opinionBy Simon Peter Longoli
The media have for some time been awash with stories of Janet Museveni turning around Karamoja, ever since she was appointed state minister for Karamoja Affairs. Since January 2009, state spin doctors, opportunists, roadside travellers and armchair writers have burnt the midnight oil trying to paint a picture, albeit with a lot of naivety, of a Karamoja so transformed.
A close look at key areas in Karamoja will tell you that it is only the occupants of her 15 or so vehicle motorcade, politicians and the not-so-analytical that will say Karamoja is different from then, and even so, as a direct result of her work.
Probably most of her efforts have gone into promoting agriculture, geared first at demobilising pastoralist communities but only continuing to reap annual food scarcities that have defined Karamoja for a long time.
Whereas achievements have been made in regard to security, to say that the Karimojong and their neighbours are secure is very far from the truth. Moreover, to say that the disarmament exercise succeeded singly because of the First Lady's efforts is more of a big fallacy.
Achievements have been registered since the start of the disarmament programme eight years before her appointment, with efforts from the military, civil society organisations and the Karimojong themselves.
Hypothetically, I believe the Karimojong herders are feeling more insecure now, with more incidents of cattle thefts reported than in 2009. Janet Museveni's ministerial tenure can be described both as a story of success and noticeable failures, and it's only the former that has been illustrated in the public domain for years. I will dwell on the flipside.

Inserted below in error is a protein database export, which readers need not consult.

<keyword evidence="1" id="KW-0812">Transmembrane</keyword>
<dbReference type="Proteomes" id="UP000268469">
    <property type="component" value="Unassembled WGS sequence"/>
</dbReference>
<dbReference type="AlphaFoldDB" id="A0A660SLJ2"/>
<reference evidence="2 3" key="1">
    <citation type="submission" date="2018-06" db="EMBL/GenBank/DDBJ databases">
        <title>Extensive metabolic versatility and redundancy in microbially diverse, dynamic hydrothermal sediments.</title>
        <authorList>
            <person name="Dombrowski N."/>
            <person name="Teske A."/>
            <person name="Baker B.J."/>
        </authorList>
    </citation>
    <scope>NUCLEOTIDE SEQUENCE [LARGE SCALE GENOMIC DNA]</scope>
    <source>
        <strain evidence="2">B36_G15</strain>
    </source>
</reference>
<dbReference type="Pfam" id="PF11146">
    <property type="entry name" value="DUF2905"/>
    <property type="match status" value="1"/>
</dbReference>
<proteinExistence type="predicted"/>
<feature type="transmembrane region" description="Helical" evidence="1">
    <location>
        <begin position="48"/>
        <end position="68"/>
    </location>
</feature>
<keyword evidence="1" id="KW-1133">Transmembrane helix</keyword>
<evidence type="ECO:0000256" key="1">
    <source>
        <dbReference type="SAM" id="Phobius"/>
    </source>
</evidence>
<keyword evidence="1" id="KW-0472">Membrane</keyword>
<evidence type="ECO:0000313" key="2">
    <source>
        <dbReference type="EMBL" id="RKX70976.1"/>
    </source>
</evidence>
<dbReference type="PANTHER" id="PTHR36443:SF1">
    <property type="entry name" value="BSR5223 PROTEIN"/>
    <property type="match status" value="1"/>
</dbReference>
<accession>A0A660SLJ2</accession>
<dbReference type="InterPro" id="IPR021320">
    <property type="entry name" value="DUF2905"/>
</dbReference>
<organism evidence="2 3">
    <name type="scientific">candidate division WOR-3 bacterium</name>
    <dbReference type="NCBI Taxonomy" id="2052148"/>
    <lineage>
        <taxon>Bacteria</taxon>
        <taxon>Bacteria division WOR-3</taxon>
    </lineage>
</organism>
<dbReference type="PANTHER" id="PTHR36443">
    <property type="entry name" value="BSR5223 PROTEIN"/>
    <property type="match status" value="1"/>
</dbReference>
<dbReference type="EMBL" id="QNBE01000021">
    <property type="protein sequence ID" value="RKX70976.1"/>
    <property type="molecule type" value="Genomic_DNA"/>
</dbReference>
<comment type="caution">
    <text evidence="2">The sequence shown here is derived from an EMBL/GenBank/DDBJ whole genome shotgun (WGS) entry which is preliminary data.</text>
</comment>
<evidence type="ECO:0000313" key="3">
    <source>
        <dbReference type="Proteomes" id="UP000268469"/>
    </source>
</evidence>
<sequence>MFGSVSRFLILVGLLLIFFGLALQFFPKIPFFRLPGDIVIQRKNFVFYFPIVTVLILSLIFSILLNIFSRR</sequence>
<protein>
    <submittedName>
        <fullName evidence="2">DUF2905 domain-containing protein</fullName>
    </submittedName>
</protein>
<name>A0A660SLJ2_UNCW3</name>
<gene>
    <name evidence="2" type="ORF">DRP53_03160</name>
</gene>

A visit at any time to Naro Apotiyaro village in the backyard of the plush State lodge in Morulinga, Napak district, will shock you with signs of death from hunger and poverty. This is where the minister executes most of her Karamoja missions.
With a First Lady for minister, many expected so many things, but several years down the road, the corrupt, though a mite scared, are thriving, maternal mortality rates are still the highest in the country, hospitals are still bereft of drugs and women still use wheelbarrows as ambulances.
Probably the greatest wish of all Ngikarimojong is that a deliberate infrastructural programme, mainly targeting roads, is undertaken by the government. Without roads, Karamoja remains hugely isolated.
With Janet Museveni initially expected to deliver on the promises of her party and the President, it is amazing how Karamoja is inaccessible to the rest of the country because of bad roads. Roads would ease access, facilitating business and drive development. Maybe we expected too much.
Yes, there have been photo opportunities and launches of this and that, but the world ought to know that Karamoja hasn't changed that much. It is a sub-region of many complexities, probably the reason why there is never one roadmap to its development, with stakeholders always ensconced in Kampala hotels, consulting and strategising.
Karamoja's complexities require real down-to-earth individuals without a flywhisk or white gloves; individuals who will leave preaching to their pastors and embark on the real job.
And all said and done, it is likely that the minister's tenure will mostly be remembered for her motorcades, the tight security that accompanied her presence, inaccessibility and the flights into the region to leapfrog over the muddy roads and bridgeless rivers.
Of course she will also definitely be remembered for Nadunget modern village. However, having said that, we still need to give Mama, as Janet Museveni is popularly referred to, the credit she has earned.
The author is a Research and Advocacy Assistant working in Karamoja with the Refugee Law Project.